An update on Martin Butler’s investigation into the ‘forgotten tunnels’ of North Head

Despite criticising Martin Butler’s book on the alleged missing tunnels in North Head, “Tunnel Vision”, I did end my review with:

Still, there is something to commend about Butler’s work: he actually went out and did some site investigation of his own. In an appendix to “Tunnel Vision” he details the results of some ground radar work he commissioned, and the results of these new scans are very interesting and, I believe, warrant further investigation. Martin is applying for permission to excavate in the anomalous areas and I really hope he gets it (although I would qualify that by saying he needs an archaeologist to undertake the actual exploratory digging). Whilst its possible that at least one of the areas he surveyed is a known-but-missing gun emplacement that Dave Veart and company tried to locate but never found, some of the anomalies, if they turn out to be tunnels, would be genuinely surprising and unaccounted for in the official history. As such, I’m eager for these anomalies to be investigated and, if they show the existence of hitherto only suspected tunnels, I’ll happily tell the world about it.

Butler has been seeking permission to perform his proposed dig for a while now, and, for reasons which aren’t entirely clear, I get a lot of correspondence asking for updates. So, a few days ago, I emailed Martin about it and so the following post his site, was born. From the looks of it, things are progressing well and, basically, he’s simply waiting on Parliament to pass a bill which will give back Maungauika to its rightful owners.

There a few interesting tidbits, at least to my mind, to be found in Martin’s progress report. For one thing, he writes:

I have recently been asked if this should be an election issue in the surrounding electorates of North Head. If I lived in the area, I would certainly want to know why a senior Minister of the Crown, in a key position, Jonathan Coleman – Minister of Defence does not want to support an independent investigation of the Torpedo Yard.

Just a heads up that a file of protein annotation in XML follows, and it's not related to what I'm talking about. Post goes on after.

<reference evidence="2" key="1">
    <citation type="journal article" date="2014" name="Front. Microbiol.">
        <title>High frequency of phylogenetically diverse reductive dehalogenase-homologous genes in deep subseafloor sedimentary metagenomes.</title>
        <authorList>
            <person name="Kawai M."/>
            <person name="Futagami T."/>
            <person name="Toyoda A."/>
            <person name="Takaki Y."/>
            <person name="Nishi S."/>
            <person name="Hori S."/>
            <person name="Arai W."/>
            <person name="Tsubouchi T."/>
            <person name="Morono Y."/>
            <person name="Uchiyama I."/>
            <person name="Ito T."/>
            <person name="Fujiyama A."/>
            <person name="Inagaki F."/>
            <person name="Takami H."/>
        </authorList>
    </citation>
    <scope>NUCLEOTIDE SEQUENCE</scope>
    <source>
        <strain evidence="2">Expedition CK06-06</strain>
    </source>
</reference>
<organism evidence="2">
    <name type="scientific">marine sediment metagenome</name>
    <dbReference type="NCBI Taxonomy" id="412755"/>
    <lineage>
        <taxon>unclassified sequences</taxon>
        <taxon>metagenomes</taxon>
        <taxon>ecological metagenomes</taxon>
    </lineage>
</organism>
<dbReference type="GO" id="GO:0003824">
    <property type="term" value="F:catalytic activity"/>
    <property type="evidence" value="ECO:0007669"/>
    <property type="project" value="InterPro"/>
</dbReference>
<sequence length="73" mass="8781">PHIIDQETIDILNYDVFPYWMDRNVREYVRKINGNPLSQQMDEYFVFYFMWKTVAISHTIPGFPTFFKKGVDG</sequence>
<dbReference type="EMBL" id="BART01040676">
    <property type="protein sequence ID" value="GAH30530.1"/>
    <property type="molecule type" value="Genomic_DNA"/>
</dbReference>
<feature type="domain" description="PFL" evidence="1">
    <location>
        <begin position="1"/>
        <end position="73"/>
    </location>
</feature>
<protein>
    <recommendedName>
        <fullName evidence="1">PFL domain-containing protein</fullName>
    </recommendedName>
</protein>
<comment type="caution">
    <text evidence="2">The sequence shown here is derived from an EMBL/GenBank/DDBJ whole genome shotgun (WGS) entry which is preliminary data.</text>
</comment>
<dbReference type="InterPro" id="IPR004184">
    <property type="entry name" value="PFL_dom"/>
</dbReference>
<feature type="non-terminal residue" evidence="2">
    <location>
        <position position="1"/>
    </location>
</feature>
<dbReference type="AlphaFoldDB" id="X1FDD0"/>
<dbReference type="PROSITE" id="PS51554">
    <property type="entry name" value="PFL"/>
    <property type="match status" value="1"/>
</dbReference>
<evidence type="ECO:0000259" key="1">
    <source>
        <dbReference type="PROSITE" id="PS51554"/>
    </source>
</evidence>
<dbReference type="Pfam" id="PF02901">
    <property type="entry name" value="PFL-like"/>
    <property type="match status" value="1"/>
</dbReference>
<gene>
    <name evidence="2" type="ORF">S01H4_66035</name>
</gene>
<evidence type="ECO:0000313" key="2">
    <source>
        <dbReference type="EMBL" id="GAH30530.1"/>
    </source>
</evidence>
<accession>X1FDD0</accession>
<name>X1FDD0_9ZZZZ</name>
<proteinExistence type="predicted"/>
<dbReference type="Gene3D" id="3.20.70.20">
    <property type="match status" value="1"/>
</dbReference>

I suspect the answer is simply: “Because as far as the Ministry of Defence is concerned, the Department of Conservation investigations settled the issue.” If you think there’s no mystery to uncover, why would you bother supporting another investigation, the results of which you are sure you already know? Especially in a case in which if you choose to support it and nothing was found, the Opposition might then use against you, tarring you as a conspiracy theorist?

However, Martin is coming at this from the perspective of believing that the MOD knows the prior investigations were faulty, whitewashes or the like. As such, he sees Jonathan Coleman’s reluctance to support an independent investigation as suspicious. After all, it’s an independent investigation: it’s not like it’s going to cost anyone anything. However, there are political costs to giving or looking like you are endorsing such an investigation, so I remain unconvinced that the reluctance of a series of Ministers to reopen the North Head case shows that something suspicious is up. Now, maybe Butler has evidence of that to present in his new edition of “Tunnel Vision”. I admit to not being convinced by the evidence in the last edition, but I’m also willing read the new version with an open mind.

For another thing, it’s interesting that he talks about ‘forgotten tunnels’, although he does so in quote marks. Is this a sign that he’s open to the notion that there might be no intended cover up but, rather, that some tunnels have gone missing due to an incomplete historical record and changes to the hill face? Or is it wry observation that talking about ‘forgotten’ tunnels gets you more respect and attention than talking about tunnels which are missing because a cover-up is still in existence? I guess we’ll see: I, for one, will be getting a copy of “Tunnel Vision” as soon as it’s released so I can review it anew.


About Matthew Dentith

Author of "The Philosophy of Conspiracy Theories" (Palgrave Macmillan), Matthew Dentith wrote his PhD on epistemic issues surrounding belief in conspiracy theories. He is a frequent media commentator on the weird and the wonderful, both locally and internationally. On occasion he can be caught dreaming about wax lions but, mostly, it is rumoured he works for elements of the New World Order.